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Changes at London Regional Transgenic and Gene Targeting Facility offer new opportunities

Change is afoot at the London Regional Transgenic and Gene Targeting Facility (LRTGT). A new structure, a change in services offered and new staffing model have been created.

This all took place following an extensive period of analysis, consultation and feedback from scientists and administration.

The changes are effective immediately. It is believed that these changes will enable researchers in London to continue their efforts in generating, maintaining and characterizing genetically modified mouse models.

Dr. Christopher Pin, facility director since 2009, will continue to lead the LRTGT. He is going to build on the success of the past four years of successfully generating novel mouse models through gene targeting and pronuclear injection, and establishing cryopreservation and rederivation processes for embryos and sperm, thereby allowing researchers an opportunity to preserve or share these lines with other laboratories.

The change in services has necessitated changes to staffing. As a result, Dr. Lucimar Ferreira will be leaving the LRTGT. Ferreira has been an excellent resource for the research community in London, and has helped develop the LRTGT into a facility that could provide state-of–the-art methodology in generating genetically modified mice.

The LRTGT will continue to perform pronuclear injection, embryo/sperm cryopreservation and rederivation through embryo transfer and IVF. Given the high costs and low demand, services that involve gene targeting in ES cells, ES cell transfer to blastocysts, and generation of chimeric mice will be discontinued.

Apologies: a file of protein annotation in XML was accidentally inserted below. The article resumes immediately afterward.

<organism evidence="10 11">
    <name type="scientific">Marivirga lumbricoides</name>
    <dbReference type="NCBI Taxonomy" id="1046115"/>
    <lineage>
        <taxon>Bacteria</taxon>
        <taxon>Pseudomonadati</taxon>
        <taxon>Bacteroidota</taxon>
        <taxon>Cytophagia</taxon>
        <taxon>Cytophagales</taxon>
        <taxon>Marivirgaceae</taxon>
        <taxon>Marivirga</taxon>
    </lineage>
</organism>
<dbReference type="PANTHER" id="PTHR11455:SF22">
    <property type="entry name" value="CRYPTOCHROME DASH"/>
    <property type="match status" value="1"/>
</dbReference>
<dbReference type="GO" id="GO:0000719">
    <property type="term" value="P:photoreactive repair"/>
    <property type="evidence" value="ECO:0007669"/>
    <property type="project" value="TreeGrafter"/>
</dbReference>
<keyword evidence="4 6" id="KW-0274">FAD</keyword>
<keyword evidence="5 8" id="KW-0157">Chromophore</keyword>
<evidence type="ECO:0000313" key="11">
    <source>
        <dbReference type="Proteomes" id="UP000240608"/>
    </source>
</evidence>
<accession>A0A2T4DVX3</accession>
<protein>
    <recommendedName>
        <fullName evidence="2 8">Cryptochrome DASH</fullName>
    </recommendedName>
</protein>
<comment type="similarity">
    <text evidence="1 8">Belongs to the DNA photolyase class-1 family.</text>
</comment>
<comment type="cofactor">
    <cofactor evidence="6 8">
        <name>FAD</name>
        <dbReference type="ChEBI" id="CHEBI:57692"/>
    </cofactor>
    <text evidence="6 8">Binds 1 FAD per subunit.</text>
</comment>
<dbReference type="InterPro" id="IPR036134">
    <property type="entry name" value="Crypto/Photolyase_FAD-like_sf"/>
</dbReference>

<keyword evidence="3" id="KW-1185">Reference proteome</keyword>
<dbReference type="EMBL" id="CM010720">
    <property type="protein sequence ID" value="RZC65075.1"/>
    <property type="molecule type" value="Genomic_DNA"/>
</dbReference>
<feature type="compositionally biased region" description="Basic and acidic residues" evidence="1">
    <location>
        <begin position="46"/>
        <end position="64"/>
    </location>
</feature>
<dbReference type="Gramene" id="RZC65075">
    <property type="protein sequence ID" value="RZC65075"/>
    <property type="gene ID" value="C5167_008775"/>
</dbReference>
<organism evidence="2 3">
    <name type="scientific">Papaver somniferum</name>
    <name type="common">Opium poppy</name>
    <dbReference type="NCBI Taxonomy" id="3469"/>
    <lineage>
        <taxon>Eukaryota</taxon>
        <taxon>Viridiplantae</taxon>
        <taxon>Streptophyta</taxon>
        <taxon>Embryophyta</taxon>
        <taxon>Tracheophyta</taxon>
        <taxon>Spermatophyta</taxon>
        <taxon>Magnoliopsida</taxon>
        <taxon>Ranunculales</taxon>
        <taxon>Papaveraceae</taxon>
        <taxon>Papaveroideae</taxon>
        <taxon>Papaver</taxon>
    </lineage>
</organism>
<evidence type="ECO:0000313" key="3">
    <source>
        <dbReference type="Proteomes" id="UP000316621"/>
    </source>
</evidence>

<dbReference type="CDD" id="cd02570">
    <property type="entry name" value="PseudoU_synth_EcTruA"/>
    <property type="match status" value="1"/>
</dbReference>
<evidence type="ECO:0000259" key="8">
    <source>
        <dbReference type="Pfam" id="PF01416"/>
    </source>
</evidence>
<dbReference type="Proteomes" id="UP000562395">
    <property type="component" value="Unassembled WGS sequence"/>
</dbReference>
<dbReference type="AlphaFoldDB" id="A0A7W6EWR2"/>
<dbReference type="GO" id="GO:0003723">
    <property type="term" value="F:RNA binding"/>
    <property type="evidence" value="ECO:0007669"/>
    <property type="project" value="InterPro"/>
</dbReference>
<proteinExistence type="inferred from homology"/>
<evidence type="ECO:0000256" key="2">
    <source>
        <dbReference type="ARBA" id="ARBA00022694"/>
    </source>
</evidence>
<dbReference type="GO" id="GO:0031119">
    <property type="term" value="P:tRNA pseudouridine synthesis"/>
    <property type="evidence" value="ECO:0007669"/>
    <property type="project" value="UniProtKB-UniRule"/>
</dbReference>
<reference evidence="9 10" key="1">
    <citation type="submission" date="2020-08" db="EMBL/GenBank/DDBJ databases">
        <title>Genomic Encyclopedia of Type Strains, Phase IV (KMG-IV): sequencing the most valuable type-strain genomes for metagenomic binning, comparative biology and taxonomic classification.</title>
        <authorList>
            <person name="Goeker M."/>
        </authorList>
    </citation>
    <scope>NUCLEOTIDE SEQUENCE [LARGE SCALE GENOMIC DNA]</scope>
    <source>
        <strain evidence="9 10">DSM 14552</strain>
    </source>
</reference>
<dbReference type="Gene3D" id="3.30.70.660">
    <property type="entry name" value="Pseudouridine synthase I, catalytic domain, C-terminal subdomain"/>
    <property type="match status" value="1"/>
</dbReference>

Pin will still be available for consultation on all aspects of generating and characterizing mice through all of these approaches.

A new grant program will be implemented enabling researchers to continue proposing and developing gene targeted mouse models. Funding opportunities will be available to subsidize projects that involve gene targeting in ES cells, transfer of ES cells to developing embryos, and the generation of chimeric mice.

It is envisioned that this money will go directly to the facility that will perform the work, and will be used to offset the increase in costs of making such a mouse by going outside of London. More details will follow in the near future regarding this opportunity.

The changes being made allow the LRTGT to forge new partnerships with industry and researchers, and puts the facility in a position to develop new technologies as they become available.

The LRTGT has already experimented with zinc finger nucleases through pronuclear injection, and it intends to embrace the use of similar targeting strategies as we move forward.

A more fully developed embryo/sperm depository will be available for researchers to query and access mouse lines currently here in London. Pin will continue to work one-on-one with researchers to ensure the best animal models are made for basic and translational research.

The support and use of the LRTGT by local investigators will be a critical component for success. Researchers are encouraged to continue (or to begin) working with the facility to enhance their research programs.